Morocco is joining the list of countries aiming to formally control the crypto sector with a regulatory framework, according to the country’s Central Bank Governor.
The Central Bank of Morocco, Bank Al-Maghrib (BAM), is designing a crypto regulation outlook in consultation with global financial institutions, namely International Monetary Fund (IMF) and the World Bank, with several benchmarks said to be in consideration.
In May 2022, 7 International Monetary Fund (IMF) officials called on governments to implement tighter control of crypto flows, which they argue, pose a challenge to regulations meant to protect economies from volatile financial flows.
The Bretton Woods Institution is also playing a role in the push for CBDCs across the continent, with a recent analysis indicating that a total of 13 countries are exploring CBDCs.
For Morocco, reports indicate that the country is exploring innovation and consumer protection as top priorities under the regulation. However, the BAM Governor, Abdul Latif Al Jahwari, has also hinted that the framework being worked on will also see Morocco’s money laundering and anti-terrorism financing regulations upgraded.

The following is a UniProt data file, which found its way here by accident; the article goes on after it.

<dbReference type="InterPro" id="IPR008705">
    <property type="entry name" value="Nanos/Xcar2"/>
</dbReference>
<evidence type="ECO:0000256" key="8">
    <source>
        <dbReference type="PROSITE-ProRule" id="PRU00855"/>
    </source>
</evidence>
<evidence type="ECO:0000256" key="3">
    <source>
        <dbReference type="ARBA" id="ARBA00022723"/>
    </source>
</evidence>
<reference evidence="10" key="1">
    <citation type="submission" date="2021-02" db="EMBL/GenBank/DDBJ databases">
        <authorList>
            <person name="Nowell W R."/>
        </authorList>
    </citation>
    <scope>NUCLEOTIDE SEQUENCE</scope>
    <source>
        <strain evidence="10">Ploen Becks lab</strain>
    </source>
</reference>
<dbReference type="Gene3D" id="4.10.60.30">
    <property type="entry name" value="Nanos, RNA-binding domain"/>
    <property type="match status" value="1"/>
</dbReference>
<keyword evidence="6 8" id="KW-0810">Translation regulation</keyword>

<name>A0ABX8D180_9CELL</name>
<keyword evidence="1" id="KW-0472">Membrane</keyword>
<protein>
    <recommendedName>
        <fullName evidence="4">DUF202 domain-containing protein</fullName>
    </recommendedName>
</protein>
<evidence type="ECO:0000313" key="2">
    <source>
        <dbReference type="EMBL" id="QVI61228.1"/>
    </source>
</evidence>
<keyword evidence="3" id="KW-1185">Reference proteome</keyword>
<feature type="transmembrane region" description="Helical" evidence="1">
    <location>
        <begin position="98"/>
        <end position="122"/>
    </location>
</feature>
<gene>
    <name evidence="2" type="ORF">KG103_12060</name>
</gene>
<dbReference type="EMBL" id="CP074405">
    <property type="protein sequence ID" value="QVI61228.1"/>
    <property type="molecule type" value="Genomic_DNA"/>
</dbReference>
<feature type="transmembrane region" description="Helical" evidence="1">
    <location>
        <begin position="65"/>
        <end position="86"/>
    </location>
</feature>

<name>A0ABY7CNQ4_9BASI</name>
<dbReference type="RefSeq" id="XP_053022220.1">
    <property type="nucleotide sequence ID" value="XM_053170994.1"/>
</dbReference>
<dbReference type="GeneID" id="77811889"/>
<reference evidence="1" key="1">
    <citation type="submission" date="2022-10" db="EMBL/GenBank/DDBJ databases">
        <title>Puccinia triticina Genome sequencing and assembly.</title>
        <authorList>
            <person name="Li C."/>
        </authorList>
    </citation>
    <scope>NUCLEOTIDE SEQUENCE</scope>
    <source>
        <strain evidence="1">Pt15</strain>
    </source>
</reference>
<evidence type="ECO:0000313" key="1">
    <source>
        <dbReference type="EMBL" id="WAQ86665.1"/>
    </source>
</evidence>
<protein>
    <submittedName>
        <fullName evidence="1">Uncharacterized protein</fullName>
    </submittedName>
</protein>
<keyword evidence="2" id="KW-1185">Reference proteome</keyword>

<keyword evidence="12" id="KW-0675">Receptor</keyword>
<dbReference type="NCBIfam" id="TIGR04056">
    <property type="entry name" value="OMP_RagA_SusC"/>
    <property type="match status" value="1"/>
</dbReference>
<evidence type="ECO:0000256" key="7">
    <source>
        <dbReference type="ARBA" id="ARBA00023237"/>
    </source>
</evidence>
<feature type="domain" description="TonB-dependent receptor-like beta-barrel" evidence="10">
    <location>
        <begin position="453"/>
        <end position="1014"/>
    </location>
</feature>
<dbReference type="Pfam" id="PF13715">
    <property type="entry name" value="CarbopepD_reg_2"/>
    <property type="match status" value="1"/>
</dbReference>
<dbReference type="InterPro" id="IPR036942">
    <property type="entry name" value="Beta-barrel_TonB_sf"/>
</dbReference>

In the past, the central bank advised consumers to consider the risk when looking to invest in crypto.
In a press statement, published by Morocco’s press agency (MAP), Morocco’s central bank, Bank Al-Maghrib, said that, despite repeated warnings and clarifications on the risks associated with holding and trading in cryptocurrencies, data suggest that digital assets remain highly popular.
Given its highly-volatile nature and lack of consumer protection policies, cryptocurrencies trading poses a significant risk for Moroccan users, the central bank said, in a joint statement with Morocco’s Capital Markets Authority, and the Foreign Exchange Office.
Previously, BAM’s Governor had noted that adopting cryptocurrencies in the country was a matter of “when” not “if.”